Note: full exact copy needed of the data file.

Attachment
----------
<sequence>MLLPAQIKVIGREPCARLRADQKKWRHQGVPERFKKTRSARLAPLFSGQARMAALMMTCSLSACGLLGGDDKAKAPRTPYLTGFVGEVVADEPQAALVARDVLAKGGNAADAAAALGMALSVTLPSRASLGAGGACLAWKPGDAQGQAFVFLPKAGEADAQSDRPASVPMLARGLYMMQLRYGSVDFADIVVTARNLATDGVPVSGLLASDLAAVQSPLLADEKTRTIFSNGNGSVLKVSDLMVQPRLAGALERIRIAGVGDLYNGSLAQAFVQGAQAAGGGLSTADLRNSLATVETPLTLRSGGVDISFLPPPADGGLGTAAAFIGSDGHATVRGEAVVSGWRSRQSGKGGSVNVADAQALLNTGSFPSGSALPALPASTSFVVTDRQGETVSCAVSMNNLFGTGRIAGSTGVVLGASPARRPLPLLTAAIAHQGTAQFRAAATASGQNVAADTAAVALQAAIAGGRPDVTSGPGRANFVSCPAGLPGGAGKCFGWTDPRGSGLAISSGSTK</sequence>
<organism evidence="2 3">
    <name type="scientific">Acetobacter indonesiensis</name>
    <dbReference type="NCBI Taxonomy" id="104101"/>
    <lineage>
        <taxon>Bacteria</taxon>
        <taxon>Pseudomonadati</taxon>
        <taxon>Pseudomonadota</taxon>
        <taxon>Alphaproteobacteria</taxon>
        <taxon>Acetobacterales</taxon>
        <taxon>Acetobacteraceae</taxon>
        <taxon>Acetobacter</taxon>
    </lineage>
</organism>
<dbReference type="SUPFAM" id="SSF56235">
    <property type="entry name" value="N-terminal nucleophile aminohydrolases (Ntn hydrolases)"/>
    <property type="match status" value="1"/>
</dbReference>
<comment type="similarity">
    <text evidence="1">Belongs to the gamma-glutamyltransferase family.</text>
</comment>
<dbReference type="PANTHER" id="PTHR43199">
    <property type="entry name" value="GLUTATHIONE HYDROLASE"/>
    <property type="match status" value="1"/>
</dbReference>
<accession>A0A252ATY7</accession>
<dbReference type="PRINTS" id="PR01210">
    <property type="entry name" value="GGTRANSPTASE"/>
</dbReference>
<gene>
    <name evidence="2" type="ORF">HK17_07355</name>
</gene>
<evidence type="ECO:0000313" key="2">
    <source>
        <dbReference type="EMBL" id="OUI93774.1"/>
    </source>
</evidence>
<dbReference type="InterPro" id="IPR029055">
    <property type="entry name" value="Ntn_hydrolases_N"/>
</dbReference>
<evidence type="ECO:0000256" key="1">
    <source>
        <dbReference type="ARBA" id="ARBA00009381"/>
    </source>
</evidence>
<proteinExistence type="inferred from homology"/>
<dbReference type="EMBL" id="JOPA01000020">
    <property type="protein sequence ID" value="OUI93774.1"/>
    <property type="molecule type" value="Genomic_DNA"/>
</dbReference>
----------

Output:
<sequence>MLLPAQIKVIGREPCARLRADQKKWRHQGVPERFKKTRSARLAPLFSGQARMAALMMTCSLSACGLLGGDDKAKAPRTPYLTGFVGEVVADEPQAALVARDVLAKGGNAADAAAALGMALSVTLPSRASLGAGGACLAWKPGDAQGQAFVFLPKAGEADAQSDRPASVPMLARGLYMMQLRYGSVDFADIVVTARNLATDGVPVSGLLASDLAAVQSPLLADEKTRTIFSNGNGSVLKVSDLMVQPRLAGALERIRIAGVGDLYNGSLAQAFVQGAQAAGGGLSTADLRNSLATVETPLTLRSGGVDISFLPPPADGGLGTAAAFIGSDGHATVRGEAVVSGWRSRQSGKGGSVNVADAQALLNTGSFPSGSALPALPASTSFVVTDRQGETVSCAVSMNNLFGTGRIAGSTGVVLGASPARRPLPLLTAAIAHQGTAQFRAAATASGQNVAADTAAVALQAAIAGGRPDVTSGPGRANFVSCPAGLPGGAGKCFGWTDPRGSGLAISSGSTK</sequence>
<organism evidence="2 3">
    <name type="scientific">Acetobacter indonesiensis</name>
    <dbReference type="NCBI Taxonomy" id="104101"/>
    <lineage>
        <taxon>Bacteria</taxon>
        <taxon>Pseudomonadati</taxon>
        <taxon>Pseudomonadota</taxon>
        <taxon>Alphaproteobacteria</taxon>
        <taxon>Acetobacterales</taxon>
        <taxon>Acetobacteraceae</taxon>
        <taxon>Acetobacter</taxon>
    </lineage>
</organism>
<dbReference type="SUPFAM" id="SSF56235">
    <property type="entry name" value="N-terminal nucleophile aminohydrolases (Ntn hydrolases)"/>
    <property type="match status" value="1"/>
</dbReference>
<comment type="similarity">
    <text evidence="1">Belongs to the gamma-glutamyltransferase family.</text>
</comment>
<dbReference type="PANTHER" id="PTHR43199">
    <property type="entry name" value="GLUTATHIONE HYDROLASE"/>
    <property type="match status" value="1"/>
</dbReference>
<accession>A0A252ATY7</accession>
<dbReference type="PRINTS" id="PR01210">
    <property type="entry name" value="GGTRANSPTASE"/>
</dbReference>
<gene>
    <name evidence="2" type="ORF">HK17_07355</name>
</gene>
<evidence type="ECO:0000313" key="2">
    <source>
        <dbReference type="EMBL" id="OUI93774.1"/>
    </source>
</evidence>
<dbReference type="InterPro" id="IPR029055">
    <property type="entry name" value="Ntn_hydrolases_N"/>
</dbReference>
<evidence type="ECO:0000256" key="1">
    <source>
        <dbReference type="ARBA" id="ARBA00009381"/>
    </source>
</evidence>
<proteinExistence type="inferred from homology"/>
<dbReference type="EMBL" id="JOPA01000020">
    <property type="protein sequence ID" value="OUI93774.1"/>
    <property type="molecule type" value="Genomic_DNA"/>
</dbReference>